AimsTherapeutic use of sulfhydrylated inhibitor S-zofenopril has raised different hypotheses regarding the role played by its thiol group in the beneficial clinical effects exerted compared with other angiotensin-converting enzyme (ACE) inhibitors. Here, we investigated hydrogen sulfide (H2S) pathway as accountable for extra-beneficial effects in vascular function.Methods and resultsSpontaneously hypertensive rat (SHRs) and control Wistar Kyoto (WKY) rats were treated with either S-zofenopril or enalapril in vivo. Aorta and carotid were harvested and ex vivo vascular reactivity to acetylcholine (Ach) and l-cysteine (l-cys) assessed. Cystathionine-β- synthase (CBS), cystathionine-γ-lyase (CSE), and 3-mercaptosulfur- transferase (3MST) expression, as well as H2S levels, were evaluated in both vascular tissues. The vascular response to Ach in both carotid and aorta was impaired in SHR (∼30%, P < 0.001). S-zofenopril, but not enalapril, restored this response, while l-cys-induced relaxation was enhanced. CSE expression in vessels and tissue/plasma H2S levels were restored to WKY values in SHRs receiving S-zofenopril. In contrast, CBS and 3MST expression were not modified by treatments. S-zofenoprilat, an active metabolite of S-zofenopril, releases H2S in a 'cell-free' assay and it directly relaxed vessels in vitro in a concentration-dependent manner (P < 0.001). In vivo administration of R-zofenoprilat diasteroisomer, which does not inhibit ACE, did not modify blood pressure; nonetheless, it retained the beneficial effect on SHR vascular function as well as restored plasma/tissue H2S levels.ConclusionOur findings establish that S-zofenopril improves vascular function by potentiating the H2S pathway in a model of spontaneous hypertension. This novel mechanism, unrelated to ACE inhibition and based on H2S release, could explain the beneficial effects of sulfhydrylated ACE inhibitors reported in the clinical literature.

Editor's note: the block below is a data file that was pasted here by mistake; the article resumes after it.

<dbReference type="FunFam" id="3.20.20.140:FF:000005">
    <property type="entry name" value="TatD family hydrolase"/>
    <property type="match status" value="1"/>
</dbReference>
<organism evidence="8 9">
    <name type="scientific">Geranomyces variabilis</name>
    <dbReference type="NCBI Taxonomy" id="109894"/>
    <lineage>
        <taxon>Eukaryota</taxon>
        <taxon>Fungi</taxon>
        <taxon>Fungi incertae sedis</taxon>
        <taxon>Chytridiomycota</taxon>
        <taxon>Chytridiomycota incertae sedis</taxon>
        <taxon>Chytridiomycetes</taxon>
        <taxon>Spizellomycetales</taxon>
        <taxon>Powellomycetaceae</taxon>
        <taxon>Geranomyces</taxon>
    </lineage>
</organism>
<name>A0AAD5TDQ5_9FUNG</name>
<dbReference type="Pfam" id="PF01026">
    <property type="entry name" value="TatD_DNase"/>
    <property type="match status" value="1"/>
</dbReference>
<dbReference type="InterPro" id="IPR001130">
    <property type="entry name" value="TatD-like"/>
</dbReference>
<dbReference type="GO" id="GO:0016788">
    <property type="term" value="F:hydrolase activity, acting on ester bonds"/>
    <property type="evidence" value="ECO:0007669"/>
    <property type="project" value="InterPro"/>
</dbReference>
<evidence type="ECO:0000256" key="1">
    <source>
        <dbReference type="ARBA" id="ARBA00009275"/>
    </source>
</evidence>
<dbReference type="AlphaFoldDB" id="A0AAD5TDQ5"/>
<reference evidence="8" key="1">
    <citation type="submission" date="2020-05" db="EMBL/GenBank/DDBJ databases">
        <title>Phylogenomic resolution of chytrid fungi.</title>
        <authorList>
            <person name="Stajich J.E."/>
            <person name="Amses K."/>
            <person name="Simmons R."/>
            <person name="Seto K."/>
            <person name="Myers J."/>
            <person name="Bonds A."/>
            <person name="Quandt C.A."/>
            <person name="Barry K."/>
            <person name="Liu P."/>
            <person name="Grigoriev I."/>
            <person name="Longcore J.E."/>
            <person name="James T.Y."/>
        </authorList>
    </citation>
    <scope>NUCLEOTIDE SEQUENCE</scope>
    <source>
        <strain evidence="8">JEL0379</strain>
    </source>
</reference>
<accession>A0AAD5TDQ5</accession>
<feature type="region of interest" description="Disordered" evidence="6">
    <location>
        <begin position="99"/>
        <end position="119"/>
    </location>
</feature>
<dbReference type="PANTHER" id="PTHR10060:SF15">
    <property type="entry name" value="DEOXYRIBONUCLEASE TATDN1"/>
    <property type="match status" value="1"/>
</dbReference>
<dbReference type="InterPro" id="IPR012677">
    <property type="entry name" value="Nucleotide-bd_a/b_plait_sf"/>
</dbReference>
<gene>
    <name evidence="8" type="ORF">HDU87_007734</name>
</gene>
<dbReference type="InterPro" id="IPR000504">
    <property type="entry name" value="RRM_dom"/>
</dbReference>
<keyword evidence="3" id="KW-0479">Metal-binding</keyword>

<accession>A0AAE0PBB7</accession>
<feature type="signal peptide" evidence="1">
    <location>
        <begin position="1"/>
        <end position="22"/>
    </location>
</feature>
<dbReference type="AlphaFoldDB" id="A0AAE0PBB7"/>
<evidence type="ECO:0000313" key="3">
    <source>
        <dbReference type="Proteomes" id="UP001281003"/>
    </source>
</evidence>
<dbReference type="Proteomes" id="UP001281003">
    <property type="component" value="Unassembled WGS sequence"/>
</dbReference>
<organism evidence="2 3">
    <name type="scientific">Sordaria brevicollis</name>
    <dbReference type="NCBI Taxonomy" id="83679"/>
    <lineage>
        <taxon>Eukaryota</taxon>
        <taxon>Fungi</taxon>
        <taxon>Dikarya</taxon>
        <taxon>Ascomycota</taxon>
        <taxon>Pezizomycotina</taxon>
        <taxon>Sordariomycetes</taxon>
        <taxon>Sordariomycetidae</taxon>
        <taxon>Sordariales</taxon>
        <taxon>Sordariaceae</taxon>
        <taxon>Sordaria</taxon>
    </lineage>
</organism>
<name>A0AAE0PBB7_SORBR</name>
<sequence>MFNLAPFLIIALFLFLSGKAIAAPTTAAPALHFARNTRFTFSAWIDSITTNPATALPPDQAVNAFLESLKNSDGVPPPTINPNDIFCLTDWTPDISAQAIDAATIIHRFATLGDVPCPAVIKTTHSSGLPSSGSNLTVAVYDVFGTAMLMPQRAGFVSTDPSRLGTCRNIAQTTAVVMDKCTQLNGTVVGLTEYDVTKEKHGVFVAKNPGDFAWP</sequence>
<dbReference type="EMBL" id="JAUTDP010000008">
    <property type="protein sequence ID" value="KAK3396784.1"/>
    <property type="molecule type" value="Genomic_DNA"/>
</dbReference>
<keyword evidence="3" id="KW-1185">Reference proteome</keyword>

- ACE inhibitors
- Hydrogen sulfide
ASJC Scopus subject areas
- Cardiology and Cardiovascular Medicine
- Physiology (medical)